By Angie Hicks
Because there is a wide array of grub types, homeowners concerned about grub problems should consult a professional on the best course of treatment. Some products work best when grub damage is minimal. Others work only as preventive treatments and won’t kill existing grubs. Use the wrong product and you’re not only wasting money, you could potentially damage other beneficial microorganisms or insects in your soil.
“The timing (of the application) is the most critical part of it all,” Tice adds.
If you have extensive grub damage, you’ll likely need to reseed that area of the lawn.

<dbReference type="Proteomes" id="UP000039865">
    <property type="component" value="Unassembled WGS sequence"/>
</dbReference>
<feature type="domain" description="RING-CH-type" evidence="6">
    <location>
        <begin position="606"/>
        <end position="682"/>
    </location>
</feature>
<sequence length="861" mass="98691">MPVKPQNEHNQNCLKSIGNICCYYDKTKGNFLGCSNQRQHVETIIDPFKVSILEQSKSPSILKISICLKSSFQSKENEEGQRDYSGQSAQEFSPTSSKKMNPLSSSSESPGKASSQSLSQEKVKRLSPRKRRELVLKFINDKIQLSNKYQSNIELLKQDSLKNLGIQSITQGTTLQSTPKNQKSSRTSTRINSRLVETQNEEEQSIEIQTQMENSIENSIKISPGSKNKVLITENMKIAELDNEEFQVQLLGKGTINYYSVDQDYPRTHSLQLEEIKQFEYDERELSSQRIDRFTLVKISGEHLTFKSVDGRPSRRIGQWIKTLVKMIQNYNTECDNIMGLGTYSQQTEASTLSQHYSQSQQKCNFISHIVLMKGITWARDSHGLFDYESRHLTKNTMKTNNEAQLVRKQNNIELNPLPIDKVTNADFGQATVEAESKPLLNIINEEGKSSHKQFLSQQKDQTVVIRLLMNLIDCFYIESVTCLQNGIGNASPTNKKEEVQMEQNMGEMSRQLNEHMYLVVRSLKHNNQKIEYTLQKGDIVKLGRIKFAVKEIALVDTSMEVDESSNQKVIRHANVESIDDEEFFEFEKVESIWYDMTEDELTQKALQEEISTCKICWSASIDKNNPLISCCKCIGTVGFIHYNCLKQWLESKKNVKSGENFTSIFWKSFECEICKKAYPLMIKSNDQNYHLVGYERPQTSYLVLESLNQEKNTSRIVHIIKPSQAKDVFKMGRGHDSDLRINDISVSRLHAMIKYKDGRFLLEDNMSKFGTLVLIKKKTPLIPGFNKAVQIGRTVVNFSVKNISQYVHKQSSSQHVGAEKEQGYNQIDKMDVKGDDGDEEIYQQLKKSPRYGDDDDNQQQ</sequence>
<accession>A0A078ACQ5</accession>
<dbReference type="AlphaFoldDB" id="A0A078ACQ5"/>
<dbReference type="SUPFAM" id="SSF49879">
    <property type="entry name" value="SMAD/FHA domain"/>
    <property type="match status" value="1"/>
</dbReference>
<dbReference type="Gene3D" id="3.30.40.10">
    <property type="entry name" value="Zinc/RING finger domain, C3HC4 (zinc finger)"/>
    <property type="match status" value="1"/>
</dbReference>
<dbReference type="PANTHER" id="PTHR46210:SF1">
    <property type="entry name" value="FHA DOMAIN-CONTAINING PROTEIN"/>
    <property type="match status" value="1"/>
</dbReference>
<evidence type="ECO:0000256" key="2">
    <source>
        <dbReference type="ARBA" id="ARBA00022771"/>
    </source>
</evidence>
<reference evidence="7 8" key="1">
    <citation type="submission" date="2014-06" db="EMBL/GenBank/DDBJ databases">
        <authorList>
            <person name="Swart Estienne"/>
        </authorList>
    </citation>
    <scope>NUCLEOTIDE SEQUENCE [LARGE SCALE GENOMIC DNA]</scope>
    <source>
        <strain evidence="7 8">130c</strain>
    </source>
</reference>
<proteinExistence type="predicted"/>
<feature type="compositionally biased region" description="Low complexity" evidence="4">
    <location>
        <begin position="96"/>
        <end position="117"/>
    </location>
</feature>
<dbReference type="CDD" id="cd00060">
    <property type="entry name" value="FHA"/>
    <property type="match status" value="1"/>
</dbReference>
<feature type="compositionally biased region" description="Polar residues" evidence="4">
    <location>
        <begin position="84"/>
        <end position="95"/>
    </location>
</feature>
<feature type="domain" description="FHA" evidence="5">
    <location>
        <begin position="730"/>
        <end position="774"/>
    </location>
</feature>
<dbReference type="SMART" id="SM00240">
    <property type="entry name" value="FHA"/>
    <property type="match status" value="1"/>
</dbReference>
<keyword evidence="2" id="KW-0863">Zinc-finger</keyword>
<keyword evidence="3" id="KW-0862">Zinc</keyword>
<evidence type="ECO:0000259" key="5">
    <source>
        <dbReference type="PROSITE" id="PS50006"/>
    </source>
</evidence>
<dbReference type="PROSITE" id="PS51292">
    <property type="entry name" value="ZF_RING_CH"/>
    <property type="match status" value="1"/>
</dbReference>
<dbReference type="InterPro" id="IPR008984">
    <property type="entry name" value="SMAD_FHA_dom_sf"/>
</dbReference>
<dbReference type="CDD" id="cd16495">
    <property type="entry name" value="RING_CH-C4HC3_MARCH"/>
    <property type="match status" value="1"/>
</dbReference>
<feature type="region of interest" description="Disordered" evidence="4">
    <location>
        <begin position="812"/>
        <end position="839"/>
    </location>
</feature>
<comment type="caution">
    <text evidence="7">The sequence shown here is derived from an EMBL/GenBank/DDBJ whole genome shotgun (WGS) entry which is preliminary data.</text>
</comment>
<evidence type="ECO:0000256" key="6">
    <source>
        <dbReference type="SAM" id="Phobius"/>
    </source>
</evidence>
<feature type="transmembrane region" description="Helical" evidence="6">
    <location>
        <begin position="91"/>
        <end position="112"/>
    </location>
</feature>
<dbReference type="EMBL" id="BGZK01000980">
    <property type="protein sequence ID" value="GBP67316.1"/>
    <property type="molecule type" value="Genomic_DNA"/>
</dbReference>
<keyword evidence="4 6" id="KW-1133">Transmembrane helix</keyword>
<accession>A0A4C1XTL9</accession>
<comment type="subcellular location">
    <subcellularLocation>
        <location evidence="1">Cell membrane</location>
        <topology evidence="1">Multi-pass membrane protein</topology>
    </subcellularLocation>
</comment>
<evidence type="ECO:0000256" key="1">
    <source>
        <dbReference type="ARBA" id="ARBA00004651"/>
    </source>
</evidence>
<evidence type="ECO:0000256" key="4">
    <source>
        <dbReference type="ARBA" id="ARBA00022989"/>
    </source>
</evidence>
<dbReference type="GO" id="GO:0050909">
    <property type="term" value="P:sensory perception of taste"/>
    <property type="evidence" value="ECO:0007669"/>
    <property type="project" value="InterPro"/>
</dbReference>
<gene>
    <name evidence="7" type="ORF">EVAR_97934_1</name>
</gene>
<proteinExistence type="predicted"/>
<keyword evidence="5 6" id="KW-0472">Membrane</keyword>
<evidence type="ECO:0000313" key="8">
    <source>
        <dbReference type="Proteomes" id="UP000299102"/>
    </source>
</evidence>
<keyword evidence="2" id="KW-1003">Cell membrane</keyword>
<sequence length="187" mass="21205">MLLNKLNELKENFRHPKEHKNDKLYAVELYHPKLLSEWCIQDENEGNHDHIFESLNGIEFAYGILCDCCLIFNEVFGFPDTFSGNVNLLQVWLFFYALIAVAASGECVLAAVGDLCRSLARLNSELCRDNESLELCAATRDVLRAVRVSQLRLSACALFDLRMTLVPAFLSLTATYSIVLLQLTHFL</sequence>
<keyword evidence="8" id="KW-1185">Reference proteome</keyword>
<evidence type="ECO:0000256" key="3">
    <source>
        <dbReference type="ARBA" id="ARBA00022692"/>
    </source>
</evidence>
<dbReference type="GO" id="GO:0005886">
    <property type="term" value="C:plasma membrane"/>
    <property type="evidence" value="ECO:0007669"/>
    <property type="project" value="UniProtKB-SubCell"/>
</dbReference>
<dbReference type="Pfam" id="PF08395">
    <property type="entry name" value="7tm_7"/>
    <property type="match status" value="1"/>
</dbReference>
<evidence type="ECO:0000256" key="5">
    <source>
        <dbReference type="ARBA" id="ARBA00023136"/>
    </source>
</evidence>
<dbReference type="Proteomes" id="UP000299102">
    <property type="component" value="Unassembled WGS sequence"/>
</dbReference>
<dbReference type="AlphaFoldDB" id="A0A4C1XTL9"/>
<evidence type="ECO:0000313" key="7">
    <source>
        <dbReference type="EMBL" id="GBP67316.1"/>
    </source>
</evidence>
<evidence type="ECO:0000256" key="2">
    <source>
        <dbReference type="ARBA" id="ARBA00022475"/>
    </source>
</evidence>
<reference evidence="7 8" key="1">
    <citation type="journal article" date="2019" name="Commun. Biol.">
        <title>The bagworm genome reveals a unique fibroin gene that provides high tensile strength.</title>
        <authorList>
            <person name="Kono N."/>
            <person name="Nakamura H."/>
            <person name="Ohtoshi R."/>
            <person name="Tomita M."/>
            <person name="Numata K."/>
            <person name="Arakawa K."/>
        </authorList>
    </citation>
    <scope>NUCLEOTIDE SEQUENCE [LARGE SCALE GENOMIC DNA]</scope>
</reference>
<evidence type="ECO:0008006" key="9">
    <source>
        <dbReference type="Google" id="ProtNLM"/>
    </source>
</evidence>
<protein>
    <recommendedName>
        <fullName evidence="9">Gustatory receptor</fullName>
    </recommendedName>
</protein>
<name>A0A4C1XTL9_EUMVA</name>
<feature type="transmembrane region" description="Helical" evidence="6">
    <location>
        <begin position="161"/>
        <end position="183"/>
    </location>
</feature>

“The parts that have already turned brown aren’t savable,” Ory says. “Those have to be torn out and reseeded. That’s why it’s pretty devastating when you do have them. They can do a lot of damage in a hurry and a lot of people don’t recognize it because it’s drought season.
Angie Hicks is the founder of Angie’s List, a resource for local consumer reviews on everything from home repair to health care.
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